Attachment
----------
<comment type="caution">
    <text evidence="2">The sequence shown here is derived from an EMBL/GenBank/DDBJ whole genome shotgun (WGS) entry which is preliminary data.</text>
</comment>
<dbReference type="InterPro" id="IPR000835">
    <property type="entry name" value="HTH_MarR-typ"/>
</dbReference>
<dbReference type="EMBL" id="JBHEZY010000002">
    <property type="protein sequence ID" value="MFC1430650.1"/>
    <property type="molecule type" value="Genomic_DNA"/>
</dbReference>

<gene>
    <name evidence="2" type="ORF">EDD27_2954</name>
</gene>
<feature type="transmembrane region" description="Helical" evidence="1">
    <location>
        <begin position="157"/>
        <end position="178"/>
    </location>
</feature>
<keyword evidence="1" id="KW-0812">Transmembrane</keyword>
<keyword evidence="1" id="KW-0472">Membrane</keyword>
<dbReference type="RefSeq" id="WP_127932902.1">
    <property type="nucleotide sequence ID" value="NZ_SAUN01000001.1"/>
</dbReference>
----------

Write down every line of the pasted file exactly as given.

<comment type="caution">
    <text evidence="2">The sequence shown here is derived from an EMBL/GenBank/DDBJ whole genome shotgun (WGS) entry which is preliminary data.</text>
</comment>
<dbReference type="InterPro" id="IPR000835">
    <property type="entry name" value="HTH_MarR-typ"/>
</dbReference>
<dbReference type="EMBL" id="JBHEZY010000002">
    <property type="protein sequence ID" value="MFC1430650.1"/>
    <property type="molecule type" value="Genomic_DNA"/>
</dbReference>

<gene>
    <name evidence="2" type="ORF">EDD27_2954</name>
</gene>
<feature type="transmembrane region" description="Helical" evidence="1">
    <location>
        <begin position="157"/>
        <end position="178"/>
    </location>
</feature>
<keyword evidence="1" id="KW-0812">Transmembrane</keyword>
<keyword evidence="1" id="KW-0472">Membrane</keyword>
<dbReference type="RefSeq" id="WP_127932902.1">
    <property type="nucleotide sequence ID" value="NZ_SAUN01000001.1"/>
</dbReference>